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بحران مالی جهانی و شکست الگوی سرمایه‌داری نئو لیبرال یا آمریکائی
[Global financial crisis and the failure of neo-liberal or American model of capitalism]

Listed author(s):
  • Vahabi, Mehrdad

The paper first investigates the causes of the recent financial and liquidity crisis in the US and all over the world as a preliminary phase of the imminent recession. It then questions Paulson-Bernanke’s plan as a solution to the crisis and ponders over the differences between EU plan and the American one. Finally, it provides an overview of some apparent consequences of the crisis and anticipates some major critical issues in the future. The crux of the paper is to argue that the easy money policy and lack of the state regulation which are usually regarded as the causes of the crisis should be understood as the specific features of a particular model of accumulation, namely the neo-liberal or American type of capitalism. The roots of the crisis lie in this type of accumulation. In this context, Paulson-Bernanke’s plan provides only a further impetus to merging and acquisitions in the banking sector, a process that has already led to the emergence of three giant banks, namely Stanley Morgan Chase, Bank of America and Citicorp. In fact, if the Glass-Steagall Act has become discredited in the nineties, the concentration of the banking sector during this recent crisis make the whole financial system more fragile and vulnerable to systemic risks. Moreover, the state will be hold up by giant banks and should bailout them whenever they encounter financial difficulties.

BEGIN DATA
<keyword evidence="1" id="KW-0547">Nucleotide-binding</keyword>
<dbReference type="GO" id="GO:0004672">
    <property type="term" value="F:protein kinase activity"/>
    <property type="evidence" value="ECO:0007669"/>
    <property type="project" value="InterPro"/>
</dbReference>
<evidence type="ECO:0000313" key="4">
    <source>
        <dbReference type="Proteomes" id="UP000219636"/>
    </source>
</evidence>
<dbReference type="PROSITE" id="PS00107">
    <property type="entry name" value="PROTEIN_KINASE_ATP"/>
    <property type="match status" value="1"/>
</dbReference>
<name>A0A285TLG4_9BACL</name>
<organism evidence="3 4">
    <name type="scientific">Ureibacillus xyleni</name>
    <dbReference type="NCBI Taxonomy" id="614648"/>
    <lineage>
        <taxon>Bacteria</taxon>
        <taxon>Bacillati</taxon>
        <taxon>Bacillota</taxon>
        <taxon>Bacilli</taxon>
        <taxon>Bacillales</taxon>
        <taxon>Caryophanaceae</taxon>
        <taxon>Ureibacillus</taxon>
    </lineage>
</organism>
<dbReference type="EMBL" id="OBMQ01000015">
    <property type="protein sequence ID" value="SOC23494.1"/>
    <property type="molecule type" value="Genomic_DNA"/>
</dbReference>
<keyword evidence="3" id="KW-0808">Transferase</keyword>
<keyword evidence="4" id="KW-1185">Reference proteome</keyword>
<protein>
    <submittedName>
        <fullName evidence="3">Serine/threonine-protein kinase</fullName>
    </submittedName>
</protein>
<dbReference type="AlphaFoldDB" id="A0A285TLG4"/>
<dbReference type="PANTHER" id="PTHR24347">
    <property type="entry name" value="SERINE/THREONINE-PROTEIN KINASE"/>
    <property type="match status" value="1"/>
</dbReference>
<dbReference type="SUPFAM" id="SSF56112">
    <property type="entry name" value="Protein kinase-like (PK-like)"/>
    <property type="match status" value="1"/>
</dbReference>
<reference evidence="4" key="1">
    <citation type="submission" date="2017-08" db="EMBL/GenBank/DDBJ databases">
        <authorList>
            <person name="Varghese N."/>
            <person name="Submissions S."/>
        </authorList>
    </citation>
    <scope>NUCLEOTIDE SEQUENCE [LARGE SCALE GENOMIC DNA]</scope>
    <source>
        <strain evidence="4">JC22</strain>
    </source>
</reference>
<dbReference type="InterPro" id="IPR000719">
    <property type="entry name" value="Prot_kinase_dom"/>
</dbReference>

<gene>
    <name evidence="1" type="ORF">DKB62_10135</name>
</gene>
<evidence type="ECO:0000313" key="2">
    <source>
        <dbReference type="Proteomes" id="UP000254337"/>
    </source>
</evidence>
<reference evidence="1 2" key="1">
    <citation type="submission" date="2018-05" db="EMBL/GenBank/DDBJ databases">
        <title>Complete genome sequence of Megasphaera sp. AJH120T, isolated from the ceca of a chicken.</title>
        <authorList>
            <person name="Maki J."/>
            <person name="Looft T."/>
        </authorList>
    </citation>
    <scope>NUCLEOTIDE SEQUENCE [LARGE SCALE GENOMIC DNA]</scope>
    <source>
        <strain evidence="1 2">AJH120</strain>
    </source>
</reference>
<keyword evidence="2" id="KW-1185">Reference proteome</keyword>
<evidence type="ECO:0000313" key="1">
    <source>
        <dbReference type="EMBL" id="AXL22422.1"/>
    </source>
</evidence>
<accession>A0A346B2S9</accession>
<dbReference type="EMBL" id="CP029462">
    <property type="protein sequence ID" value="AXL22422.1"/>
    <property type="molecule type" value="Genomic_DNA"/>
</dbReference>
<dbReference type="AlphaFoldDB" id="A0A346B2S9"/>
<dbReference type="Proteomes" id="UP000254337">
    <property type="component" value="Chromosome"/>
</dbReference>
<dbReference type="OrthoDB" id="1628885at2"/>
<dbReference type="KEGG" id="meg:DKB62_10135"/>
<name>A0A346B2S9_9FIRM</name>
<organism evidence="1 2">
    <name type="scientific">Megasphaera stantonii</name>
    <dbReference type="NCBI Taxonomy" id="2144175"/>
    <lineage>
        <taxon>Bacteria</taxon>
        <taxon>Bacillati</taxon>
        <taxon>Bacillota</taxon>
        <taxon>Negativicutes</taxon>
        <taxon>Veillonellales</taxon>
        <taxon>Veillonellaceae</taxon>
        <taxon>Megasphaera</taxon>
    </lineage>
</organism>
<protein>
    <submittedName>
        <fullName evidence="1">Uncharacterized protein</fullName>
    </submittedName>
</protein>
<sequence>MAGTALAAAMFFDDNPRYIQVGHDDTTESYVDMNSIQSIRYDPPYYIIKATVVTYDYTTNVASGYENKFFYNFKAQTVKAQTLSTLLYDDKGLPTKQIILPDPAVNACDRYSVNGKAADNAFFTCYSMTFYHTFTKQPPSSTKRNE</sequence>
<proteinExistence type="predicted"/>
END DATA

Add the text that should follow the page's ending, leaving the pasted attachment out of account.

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Paper provided by University Library of Munich, Germany in its series MPRA Paper with number 13217.

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Date of creation: Oct 2008
Publication status: Published in Ettela'at 253-254.23(2008): pp. 4-33
Handle: RePEc:pra:mprapa:13217
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  1. Bernanke, Ben S, 1983. "Nonmonetary Effects of the Financial Crisis in Propagation of the Great Depression," American Economic Review, American Economic Association, vol. 73(3), pages 257-276, June.
  2. Stiglitz, Joseph E & Weiss, Andrew, 1981. "Credit Rationing in Markets with Imperfect Information," American Economic Review, American Economic Association, vol. 71(3), pages 393-410, June.
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